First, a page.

PRINCIPLES FOR POSITIONING OF EQUIPMENT AND FURNITURE IN THE CONTROL ROOM

In the design and positioning of equipment and furniture in the control room it is important to use a systematic approach. It is essential for this work to be carried out in accordance with the guidelines set out in Chapter 13 and with the cooperation of all the parties affected, including architects, instrument designers and, of course, with particular reference to the operators. It is important for the operators to have the opportunity to take part in the design of their workplace. The operators, as users, are often the best experts on the physical design and positioning of equipment due to their practical experience. The experience of the operators with the equipment allows the customisation of the control room layout. In addition, new environmental or health and safety laws are giving operators new rights of participation in this work in order to protect their interests and create a good working environment.

The planning work is done in four different stages:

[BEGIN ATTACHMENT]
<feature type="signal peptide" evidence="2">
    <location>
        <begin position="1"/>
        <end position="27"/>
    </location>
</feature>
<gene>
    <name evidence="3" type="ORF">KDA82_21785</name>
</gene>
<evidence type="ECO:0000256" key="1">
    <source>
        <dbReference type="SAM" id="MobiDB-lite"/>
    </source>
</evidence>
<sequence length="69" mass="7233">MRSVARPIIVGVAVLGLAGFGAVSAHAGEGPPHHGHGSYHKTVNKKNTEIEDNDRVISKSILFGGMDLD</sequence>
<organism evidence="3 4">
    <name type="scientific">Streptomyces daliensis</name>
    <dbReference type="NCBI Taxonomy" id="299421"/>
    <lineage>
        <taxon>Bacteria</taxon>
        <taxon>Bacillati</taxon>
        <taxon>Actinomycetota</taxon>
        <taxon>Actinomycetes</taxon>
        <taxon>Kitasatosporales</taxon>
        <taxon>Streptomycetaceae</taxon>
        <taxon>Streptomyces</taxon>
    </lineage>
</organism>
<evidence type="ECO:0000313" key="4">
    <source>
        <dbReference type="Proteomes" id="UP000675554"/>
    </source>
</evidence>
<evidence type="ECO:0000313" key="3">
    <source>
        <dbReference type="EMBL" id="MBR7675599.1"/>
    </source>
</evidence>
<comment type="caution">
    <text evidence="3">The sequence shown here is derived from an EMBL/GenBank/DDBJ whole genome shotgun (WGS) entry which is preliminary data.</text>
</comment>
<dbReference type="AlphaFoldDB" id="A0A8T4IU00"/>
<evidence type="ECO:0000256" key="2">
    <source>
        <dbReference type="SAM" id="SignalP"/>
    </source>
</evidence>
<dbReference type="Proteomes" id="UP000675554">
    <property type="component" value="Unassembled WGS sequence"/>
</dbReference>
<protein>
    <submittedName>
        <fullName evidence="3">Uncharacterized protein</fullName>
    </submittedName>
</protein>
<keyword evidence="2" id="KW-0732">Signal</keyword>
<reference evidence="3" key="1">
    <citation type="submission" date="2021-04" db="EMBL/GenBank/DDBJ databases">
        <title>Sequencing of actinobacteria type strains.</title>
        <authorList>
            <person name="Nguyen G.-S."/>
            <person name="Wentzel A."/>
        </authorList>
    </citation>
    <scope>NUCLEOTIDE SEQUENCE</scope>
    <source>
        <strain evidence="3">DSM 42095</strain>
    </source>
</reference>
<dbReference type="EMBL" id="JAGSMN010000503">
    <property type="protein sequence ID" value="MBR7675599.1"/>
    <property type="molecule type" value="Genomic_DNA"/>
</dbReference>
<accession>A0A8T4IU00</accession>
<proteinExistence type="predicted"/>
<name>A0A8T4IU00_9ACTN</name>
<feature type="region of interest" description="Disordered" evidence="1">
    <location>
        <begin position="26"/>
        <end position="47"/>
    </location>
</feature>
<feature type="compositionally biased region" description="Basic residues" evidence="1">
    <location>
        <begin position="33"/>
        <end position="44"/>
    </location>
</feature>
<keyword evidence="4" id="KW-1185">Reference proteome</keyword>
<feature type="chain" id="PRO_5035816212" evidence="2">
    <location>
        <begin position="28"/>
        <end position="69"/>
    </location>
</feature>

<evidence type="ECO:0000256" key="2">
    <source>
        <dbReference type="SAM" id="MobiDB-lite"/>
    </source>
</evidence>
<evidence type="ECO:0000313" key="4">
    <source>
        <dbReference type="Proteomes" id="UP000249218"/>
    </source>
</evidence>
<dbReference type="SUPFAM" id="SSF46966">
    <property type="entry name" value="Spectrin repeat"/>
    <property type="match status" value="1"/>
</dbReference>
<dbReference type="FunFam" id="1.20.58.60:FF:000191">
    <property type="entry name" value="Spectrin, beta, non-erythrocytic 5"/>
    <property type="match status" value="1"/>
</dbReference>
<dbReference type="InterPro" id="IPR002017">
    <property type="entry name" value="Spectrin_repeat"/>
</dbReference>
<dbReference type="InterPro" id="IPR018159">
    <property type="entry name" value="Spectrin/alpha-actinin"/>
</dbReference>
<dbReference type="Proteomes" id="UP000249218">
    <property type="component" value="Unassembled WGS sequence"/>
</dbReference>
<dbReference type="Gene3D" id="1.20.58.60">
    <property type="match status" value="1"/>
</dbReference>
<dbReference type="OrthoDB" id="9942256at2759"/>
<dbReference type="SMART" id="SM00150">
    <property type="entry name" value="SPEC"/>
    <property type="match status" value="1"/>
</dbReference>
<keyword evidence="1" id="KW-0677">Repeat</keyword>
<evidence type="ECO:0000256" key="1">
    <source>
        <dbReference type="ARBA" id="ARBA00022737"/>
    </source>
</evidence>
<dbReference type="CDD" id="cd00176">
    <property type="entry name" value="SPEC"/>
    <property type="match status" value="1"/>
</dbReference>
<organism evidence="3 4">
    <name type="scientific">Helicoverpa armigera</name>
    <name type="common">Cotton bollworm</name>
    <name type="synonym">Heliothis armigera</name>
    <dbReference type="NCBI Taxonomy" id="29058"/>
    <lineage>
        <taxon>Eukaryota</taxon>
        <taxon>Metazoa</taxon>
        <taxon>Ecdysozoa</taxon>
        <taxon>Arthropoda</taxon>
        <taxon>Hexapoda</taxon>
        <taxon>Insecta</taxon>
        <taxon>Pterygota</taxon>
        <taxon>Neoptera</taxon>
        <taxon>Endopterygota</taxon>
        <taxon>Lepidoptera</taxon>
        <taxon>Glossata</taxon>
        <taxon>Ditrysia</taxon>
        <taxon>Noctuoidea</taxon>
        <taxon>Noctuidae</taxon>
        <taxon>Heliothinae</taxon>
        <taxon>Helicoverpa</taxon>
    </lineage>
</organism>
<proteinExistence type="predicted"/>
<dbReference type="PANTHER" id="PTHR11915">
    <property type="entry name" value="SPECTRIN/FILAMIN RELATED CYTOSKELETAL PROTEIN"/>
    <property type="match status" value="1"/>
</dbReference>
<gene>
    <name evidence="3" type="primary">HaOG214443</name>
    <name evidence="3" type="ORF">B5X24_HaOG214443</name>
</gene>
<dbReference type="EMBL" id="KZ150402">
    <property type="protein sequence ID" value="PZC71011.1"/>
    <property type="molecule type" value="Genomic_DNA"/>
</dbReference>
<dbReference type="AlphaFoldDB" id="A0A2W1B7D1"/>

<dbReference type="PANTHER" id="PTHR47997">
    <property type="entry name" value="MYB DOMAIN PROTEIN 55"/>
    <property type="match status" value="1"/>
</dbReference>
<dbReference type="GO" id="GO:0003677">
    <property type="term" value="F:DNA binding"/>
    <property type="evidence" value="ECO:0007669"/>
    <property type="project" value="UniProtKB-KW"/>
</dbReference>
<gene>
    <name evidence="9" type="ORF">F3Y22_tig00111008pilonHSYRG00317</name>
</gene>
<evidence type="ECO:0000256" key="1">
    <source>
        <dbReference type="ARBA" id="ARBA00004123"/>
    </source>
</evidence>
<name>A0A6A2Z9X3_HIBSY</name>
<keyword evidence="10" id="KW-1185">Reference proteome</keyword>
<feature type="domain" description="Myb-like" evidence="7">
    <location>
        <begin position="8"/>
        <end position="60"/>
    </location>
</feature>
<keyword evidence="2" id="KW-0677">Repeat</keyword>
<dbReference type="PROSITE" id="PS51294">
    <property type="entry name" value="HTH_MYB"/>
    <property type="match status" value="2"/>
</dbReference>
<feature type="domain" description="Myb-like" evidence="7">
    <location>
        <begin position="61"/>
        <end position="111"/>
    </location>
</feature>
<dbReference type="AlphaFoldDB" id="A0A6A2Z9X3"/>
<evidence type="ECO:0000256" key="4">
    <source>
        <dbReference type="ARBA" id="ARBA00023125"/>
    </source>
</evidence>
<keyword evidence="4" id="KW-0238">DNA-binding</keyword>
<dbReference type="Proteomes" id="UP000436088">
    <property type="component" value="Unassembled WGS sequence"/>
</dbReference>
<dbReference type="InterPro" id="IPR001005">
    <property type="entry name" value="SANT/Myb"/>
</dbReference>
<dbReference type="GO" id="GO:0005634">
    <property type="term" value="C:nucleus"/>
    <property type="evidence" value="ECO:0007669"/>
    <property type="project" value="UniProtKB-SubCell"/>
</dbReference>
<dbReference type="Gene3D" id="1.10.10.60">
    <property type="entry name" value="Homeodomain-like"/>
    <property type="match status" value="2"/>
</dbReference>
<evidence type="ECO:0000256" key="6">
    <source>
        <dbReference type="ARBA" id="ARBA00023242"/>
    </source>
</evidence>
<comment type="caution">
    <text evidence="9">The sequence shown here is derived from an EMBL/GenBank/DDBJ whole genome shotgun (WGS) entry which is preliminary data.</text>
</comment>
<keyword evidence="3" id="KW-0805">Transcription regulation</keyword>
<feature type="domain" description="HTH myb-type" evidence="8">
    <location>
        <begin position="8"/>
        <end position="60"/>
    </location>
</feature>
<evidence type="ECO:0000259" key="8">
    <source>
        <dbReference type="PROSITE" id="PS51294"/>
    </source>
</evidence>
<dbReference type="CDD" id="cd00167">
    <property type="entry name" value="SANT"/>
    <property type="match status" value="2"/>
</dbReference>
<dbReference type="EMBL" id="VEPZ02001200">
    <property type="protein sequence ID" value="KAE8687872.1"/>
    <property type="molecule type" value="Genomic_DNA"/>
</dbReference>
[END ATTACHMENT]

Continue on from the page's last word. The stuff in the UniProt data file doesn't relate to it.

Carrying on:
1. Analysis based on job descriptions related to the function of the process.

2. Determination of staffing levels, and description and specification of equipment.

3. Producing sketches and drawings (including three-dimensional drawings).

4. Making models and mock-ups.

The aim of the analysis stage is to form a basis for the designers to work on; this will be discussed in more detail later. Determination of the staffing levels and requirements is a task, which is included in the analysis. Here it is important that any characteristics of the operators, such as anthropometric measurements, should be determined and specified. The various types of equipment to be used in the control room must also be specified. The specification of this must include, for example, physical dimensions, noise level, and heat production.

Production of sketches and drawings is an important stage in the work. Ordi­nary two-dimensional drawings and sketches are often difficult to read, and give a very limited understanding of the final working environment. For example, it is very difficult to appreciate physical factors such as lighting or noise or to visualise a three-dimensional room from two-dimensional drawings. It is therefore impor­tant to produce additional three-dimensional drawings, which should subsequently be complemented with small or full-scale models and/or mock-ups of the proposed workplace. It is only when these have been produced that the relative advantages and disadvantages of any particular layout can be discussed with the operators.